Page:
The Role of Technology: I was astounded by the detail and precision that readily-available technology can provide. The power afforded by software like Google SketchUp, Adobe Illustrator gave me a way to create a model that fit together perfectly. It helped that I had access to a laser-cutter that could carve out the pieces in the exact dimensions specified by my Illustrator files.

Concerns: During the building process, I was always concerned that my initial Google Sketchup model was wrong, given the fact that every single part of my project was derived from those plans. I was also concerned about the structure itself, and whether it could support itself - or topple over, given the size of the overhang joining the roofs of the two towers. Luckily, it didn’t.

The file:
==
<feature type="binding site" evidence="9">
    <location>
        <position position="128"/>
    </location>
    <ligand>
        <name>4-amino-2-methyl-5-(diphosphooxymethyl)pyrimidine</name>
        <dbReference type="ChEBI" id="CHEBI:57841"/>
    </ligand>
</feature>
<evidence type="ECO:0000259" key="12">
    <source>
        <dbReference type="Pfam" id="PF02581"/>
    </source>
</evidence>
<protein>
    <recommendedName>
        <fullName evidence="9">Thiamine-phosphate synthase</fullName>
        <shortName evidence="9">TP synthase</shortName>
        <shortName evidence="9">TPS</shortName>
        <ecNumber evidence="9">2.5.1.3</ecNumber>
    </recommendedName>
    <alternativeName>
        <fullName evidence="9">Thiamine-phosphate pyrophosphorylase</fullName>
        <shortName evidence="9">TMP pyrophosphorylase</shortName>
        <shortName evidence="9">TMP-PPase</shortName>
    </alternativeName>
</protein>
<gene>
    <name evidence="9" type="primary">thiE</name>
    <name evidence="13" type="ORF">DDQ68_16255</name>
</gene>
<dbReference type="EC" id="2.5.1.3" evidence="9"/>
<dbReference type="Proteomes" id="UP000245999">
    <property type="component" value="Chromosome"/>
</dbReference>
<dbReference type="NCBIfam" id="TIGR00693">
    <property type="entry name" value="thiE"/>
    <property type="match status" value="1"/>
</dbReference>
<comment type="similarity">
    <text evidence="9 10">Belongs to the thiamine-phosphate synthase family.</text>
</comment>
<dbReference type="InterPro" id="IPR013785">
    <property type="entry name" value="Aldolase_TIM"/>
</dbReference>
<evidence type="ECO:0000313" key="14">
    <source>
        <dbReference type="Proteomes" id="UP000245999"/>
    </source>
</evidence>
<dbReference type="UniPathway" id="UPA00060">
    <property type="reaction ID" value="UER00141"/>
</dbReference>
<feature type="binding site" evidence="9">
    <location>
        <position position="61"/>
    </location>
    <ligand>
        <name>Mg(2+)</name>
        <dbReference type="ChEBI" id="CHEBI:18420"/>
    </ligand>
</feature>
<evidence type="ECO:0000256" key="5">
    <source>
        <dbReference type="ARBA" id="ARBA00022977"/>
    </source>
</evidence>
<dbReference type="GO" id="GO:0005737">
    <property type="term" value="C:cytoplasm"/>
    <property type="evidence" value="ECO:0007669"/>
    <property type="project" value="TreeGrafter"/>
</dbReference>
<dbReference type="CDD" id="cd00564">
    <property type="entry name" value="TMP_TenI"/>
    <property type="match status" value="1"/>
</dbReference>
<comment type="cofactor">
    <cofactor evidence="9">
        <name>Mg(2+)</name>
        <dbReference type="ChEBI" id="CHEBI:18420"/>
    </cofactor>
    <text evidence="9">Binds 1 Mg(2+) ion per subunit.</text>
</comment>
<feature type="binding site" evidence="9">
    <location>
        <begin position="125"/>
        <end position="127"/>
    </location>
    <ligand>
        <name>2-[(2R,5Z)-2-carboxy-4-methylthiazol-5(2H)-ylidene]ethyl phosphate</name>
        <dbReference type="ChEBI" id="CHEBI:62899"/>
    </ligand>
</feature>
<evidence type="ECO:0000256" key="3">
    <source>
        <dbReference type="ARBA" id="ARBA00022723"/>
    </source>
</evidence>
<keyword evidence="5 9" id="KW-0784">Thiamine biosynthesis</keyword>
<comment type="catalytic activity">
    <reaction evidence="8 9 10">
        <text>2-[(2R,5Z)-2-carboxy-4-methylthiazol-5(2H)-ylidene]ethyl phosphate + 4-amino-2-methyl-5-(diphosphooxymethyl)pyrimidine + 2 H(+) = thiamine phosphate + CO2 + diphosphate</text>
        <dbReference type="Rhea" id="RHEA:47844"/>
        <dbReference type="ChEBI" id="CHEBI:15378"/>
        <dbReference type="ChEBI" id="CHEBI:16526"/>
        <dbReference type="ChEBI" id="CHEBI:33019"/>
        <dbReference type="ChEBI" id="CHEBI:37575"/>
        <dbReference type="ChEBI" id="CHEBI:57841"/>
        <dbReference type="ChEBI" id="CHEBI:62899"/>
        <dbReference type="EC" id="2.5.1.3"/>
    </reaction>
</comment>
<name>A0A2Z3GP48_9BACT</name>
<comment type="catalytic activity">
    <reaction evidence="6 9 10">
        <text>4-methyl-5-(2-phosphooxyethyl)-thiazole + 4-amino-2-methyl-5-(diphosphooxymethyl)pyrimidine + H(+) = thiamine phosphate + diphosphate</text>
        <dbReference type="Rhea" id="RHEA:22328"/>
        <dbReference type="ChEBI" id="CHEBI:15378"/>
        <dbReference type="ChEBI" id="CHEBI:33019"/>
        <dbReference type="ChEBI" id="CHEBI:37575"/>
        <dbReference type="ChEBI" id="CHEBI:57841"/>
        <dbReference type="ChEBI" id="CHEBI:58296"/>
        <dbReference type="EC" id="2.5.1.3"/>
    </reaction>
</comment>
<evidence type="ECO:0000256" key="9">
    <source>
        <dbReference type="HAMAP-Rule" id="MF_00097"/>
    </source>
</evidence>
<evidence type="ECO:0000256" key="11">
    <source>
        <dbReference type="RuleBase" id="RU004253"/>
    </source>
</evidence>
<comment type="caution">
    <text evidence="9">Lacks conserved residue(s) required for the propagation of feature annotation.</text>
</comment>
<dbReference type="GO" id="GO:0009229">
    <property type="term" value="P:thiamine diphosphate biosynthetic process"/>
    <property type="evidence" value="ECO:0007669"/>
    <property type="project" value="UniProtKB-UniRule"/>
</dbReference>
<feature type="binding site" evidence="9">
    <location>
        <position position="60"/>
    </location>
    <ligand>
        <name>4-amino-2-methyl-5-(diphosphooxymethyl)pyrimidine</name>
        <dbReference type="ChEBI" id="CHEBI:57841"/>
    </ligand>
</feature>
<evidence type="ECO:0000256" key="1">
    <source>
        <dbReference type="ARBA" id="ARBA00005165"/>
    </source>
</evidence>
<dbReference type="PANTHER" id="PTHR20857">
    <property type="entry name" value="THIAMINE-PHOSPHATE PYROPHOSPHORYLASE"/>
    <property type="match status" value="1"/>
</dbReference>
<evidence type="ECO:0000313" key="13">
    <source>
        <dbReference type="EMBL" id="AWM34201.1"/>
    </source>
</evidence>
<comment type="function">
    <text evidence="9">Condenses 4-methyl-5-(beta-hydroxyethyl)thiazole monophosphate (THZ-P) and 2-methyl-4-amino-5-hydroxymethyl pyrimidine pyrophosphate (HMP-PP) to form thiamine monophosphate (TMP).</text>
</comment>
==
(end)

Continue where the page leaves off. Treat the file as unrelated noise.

Final Thoughts While it was a lot of work and could be incredibly frustrating at times, I had a lot of fun building this model, especially coming from a background of English and Political Science, where writing papers is the norm. It was gratifying to put in an effort to actually create something tangible and ‘make something’, and during the process I was able to appreciate, to some extent, the process that architects undergo when designing a building.